10. 2.1.7. Denial of Service (DoS) • Attacker inundates server with packets causing it to drop legitimate packets • Makes service unavailable, downtime = lost revenue • Particularly a threat for financial and e-commerce vendors • Can be automated through botnets

  11. 2.1.8. Data Theft and Data Loss • Several Examples: BofA, ChoicePoint, VA • BofA: backup data tapes lost in transit • ChoicePoint: fraudsters queried DB for sensitive info • VA: employee took computer with personal info home & his home was burglarized • CA laws require companies to disclose theft/loss • Even for encrypted data, should store key in separate media

  12. Threat Modeling

  13. 2.2. Designing-In Security • Design features with security in mind • Not as an afterthought • Hard to “add-on” security later • Define concrete, measurable security goals. Ex: • Only certain users should be able to do X. Log action. • Output of feature Y should be encrypted. • Feature Z should be available 99.9% of the time • Bad Examples: Windows 98, Internet

  14. 2.2.1. Windows 98 • Diagnostic Mode: • Accessed through 'F8' key when booting • Can bypass password protections, giving attacker complete access to hard disks & data • Username/Password Security was added as an afterthought • Should have been included at the start, then required it for entering diagnostic mode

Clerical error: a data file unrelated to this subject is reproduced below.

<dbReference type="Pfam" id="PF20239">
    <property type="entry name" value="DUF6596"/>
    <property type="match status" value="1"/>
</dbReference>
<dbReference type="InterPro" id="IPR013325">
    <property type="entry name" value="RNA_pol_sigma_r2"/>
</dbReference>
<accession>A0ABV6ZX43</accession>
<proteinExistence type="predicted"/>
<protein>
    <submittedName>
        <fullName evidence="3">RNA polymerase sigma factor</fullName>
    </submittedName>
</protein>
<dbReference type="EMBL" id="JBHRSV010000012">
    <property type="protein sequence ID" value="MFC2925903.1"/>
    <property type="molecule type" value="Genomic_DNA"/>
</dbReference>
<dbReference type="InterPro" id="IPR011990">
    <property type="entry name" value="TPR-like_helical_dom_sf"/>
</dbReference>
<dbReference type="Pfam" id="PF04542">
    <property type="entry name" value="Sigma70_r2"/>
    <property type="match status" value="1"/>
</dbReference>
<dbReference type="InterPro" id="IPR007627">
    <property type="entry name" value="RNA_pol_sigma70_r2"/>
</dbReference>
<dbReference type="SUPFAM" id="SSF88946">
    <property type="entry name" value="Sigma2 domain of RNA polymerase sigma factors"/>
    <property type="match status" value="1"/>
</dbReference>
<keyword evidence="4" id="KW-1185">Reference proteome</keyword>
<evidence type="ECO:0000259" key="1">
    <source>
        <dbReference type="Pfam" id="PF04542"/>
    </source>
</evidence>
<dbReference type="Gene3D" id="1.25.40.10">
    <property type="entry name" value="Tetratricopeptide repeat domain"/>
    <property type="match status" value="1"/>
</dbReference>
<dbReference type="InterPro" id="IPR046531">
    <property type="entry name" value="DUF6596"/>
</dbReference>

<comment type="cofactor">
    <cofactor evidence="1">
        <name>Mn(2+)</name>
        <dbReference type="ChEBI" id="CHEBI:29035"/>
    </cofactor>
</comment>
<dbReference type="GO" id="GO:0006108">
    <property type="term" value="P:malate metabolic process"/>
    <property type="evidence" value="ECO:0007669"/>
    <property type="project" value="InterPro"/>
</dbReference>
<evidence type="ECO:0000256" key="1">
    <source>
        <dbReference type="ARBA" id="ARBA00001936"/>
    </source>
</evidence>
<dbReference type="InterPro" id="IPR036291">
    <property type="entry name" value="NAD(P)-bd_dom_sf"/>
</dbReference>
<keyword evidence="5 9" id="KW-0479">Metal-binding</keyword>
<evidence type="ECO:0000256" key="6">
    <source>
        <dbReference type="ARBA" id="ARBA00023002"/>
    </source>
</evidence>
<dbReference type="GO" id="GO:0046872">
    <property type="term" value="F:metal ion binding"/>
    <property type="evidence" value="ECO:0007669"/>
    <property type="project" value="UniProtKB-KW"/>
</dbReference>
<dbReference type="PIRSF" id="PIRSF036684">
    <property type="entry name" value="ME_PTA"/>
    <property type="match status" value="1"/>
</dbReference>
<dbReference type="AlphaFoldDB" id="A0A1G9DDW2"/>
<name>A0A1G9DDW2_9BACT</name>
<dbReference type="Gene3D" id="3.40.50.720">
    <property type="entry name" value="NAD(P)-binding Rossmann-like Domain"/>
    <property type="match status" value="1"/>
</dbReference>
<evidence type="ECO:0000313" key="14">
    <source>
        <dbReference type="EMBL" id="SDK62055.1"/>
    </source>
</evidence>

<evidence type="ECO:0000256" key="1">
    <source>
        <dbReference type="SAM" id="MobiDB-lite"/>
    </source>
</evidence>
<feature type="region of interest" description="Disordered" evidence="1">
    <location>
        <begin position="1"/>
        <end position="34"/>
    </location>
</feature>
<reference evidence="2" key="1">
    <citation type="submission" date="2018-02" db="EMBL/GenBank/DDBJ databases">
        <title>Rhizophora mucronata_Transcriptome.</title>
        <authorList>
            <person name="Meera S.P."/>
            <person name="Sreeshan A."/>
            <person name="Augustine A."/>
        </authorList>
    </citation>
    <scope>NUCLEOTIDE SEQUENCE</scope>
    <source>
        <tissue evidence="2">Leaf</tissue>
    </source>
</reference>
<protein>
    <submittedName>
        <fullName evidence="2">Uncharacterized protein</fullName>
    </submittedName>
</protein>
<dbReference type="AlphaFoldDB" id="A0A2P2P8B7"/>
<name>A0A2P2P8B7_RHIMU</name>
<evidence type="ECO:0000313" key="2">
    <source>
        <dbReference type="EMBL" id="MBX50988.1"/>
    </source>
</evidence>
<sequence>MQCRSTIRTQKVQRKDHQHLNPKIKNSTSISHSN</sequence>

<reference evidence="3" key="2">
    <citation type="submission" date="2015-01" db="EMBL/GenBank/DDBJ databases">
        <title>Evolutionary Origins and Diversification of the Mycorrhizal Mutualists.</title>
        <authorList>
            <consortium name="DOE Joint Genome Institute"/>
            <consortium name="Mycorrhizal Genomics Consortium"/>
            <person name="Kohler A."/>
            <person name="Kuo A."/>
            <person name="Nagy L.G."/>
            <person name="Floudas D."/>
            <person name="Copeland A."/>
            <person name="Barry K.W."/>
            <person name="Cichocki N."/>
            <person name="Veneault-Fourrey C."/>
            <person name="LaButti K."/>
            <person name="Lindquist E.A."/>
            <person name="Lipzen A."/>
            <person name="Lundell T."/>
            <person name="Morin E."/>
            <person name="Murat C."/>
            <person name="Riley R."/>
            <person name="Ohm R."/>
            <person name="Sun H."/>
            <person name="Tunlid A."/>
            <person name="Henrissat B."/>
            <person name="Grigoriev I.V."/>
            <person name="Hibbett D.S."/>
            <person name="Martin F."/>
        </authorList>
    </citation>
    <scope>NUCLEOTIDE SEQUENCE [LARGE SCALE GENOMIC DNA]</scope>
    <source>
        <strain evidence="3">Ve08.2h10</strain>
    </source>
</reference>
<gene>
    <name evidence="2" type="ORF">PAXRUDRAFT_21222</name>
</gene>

15. 2.2.2. The Internet • All nodes originally university or military (i.e. trusted) since it grew out of DARPA • With commercialization, lots of new hosts, all allowed to connect to existing hosts regardless of whether they were trusted • Deployed Firewalls: allows host to only let in trusted traffic • Loopholes: lying about IPs, using cleared ports

  16. IP Whitelisting & Spoofing • IP Whitelisting: accepting communications only from hosts with certain IP addresses • IP Spoofing attack: attacker mislabels (i.e. lies) source address on packets, slips past firewall • Response to spoofing sent to host, not attacker • Multiple communication rounds makes attack harder • May DoS against legitimate host to prevent response

  17. IP Spoofing & Nonces • Nonce: one-time pseudo-random number • Attaching a nonce to a reply and requesting it to be echoed back can guard against IP spoofing • Attacker won’t know what reply to fake • Spoofing easier for non-connection-oriented protocols (e.g. UDP) than connection-oriented (e.g. TCP) • TCP sequence #s should be random, o/w attacker can predict and inject packets into conversation

  18. 2.2.3. Turtle Shell Architectures • Inherently insecure system protected by another system mediating access to it • Ex: Firewalls guard vulnerable systems within • Ex: Death Star “strong outer defense” but vulnerable • Hard outer shell should not be sole defense